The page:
The absolute highlight of the evening – seeing this compilation of early USC shorts from classmates Dan O’Bannon (Return of the Living Dead), John Carpenter (Halloween) and others is an astonishing look into the genesis of geniuses. O’Bannon’s dry, somewhat mean-spirited humor is readily apparent even from the start, and Carpenter’s “Captain Voyeur” short feels like a spiritual companion to De Palma’s early Murder a la Mod. This is an essential piece of cinema history, contextualizing the ideas of these West Coast masters and lending insight into the very human workings and relationships that comprised this class. When taken side-by-side with Jason Zinoman’s inspirational text (which still stands as one of the best pieces of horror non-fiction ever penned), a hardcore fan is granted a window into the souls of seemingly unknowable masters. A true treat for history buffs, we can only hope this finds some sort of wider release ASAP.
Clue #6: Cool Halloween-themed fan favorite from the 1980s.
Film #6 Night of the Demons  (d. Kevin Tenney)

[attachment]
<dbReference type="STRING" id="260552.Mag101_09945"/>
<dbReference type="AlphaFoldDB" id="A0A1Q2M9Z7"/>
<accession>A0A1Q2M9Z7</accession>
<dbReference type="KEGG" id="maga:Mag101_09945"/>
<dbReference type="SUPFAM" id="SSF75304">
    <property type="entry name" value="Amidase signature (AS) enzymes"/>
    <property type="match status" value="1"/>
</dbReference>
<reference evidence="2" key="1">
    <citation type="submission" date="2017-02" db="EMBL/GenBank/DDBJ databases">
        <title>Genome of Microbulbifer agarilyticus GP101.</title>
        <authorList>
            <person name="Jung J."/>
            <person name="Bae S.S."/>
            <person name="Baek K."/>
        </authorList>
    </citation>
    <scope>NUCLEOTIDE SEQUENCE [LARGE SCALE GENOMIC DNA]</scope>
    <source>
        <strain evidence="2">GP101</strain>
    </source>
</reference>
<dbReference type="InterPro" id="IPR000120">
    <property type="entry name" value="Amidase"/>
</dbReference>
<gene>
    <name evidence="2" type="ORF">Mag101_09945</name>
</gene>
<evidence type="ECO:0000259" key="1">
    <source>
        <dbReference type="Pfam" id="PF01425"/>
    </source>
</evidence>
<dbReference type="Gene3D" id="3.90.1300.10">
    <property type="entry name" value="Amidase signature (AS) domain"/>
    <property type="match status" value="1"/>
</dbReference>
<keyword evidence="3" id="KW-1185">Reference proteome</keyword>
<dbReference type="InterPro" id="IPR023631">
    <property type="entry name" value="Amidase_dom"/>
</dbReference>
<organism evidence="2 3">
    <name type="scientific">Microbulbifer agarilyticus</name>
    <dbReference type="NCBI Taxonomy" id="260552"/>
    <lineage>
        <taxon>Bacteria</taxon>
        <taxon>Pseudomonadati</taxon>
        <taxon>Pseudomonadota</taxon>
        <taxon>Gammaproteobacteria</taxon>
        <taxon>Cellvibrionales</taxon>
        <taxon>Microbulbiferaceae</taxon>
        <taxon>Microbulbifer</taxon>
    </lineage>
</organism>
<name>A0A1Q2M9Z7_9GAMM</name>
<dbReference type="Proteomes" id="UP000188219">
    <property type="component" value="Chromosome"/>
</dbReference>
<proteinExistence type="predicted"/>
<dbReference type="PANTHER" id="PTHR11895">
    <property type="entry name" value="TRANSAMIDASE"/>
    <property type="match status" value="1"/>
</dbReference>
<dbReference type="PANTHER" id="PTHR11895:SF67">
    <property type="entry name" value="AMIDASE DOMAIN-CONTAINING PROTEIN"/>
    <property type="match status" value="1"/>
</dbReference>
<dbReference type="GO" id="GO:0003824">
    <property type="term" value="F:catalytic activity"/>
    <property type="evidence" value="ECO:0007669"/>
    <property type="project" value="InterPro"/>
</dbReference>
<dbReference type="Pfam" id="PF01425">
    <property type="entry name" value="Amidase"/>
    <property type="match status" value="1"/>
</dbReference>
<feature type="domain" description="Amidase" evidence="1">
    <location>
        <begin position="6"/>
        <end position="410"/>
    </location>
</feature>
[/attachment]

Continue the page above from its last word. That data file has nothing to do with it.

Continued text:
There are some movies that simply work better with an audience than they do alone on your couch, and the EF Horror Thon is a perfect arena in which to make that distinction. Past Thon slices of WTF psychotronic goodness such as Raw Force and Lady Terminator are true joys with a collection of like-minded movie maniacs. Night of the Demons fits squarely into that category, as Kevin Tenney’s loose mash of Return of the Living Dead and The Evil Dead is a pure crowd pleaser for those who grew up perusing the dusty racks of their local horror section during the ‘80s and ‘90s. Enhancing this experience is the presence of Linnea Quigley, one of the great scream queens to ever grace the blood-splattered screen. Her entrance in Night of the Demons is just as hyper-sexual and meant to fuel the fantasies of teen horror nerds as Trash’s tombstone tap in ROTLD; a veritable awakening dressed up in a tacky trick or treat costume. Kudos to the EF crew for bringing in local writer/producer Joe Augustyn, who offered up a fun Q&A after the movie for a wired midnight audience. Yet another reason they’re some of the best film programmers to ever thread prints through a projector.
Clue #7: Strange, funny and slightly disturbing monster movie that serves as an allegory for addiction.
Film #7: Brain Damage  (d. Frank Henenlotter)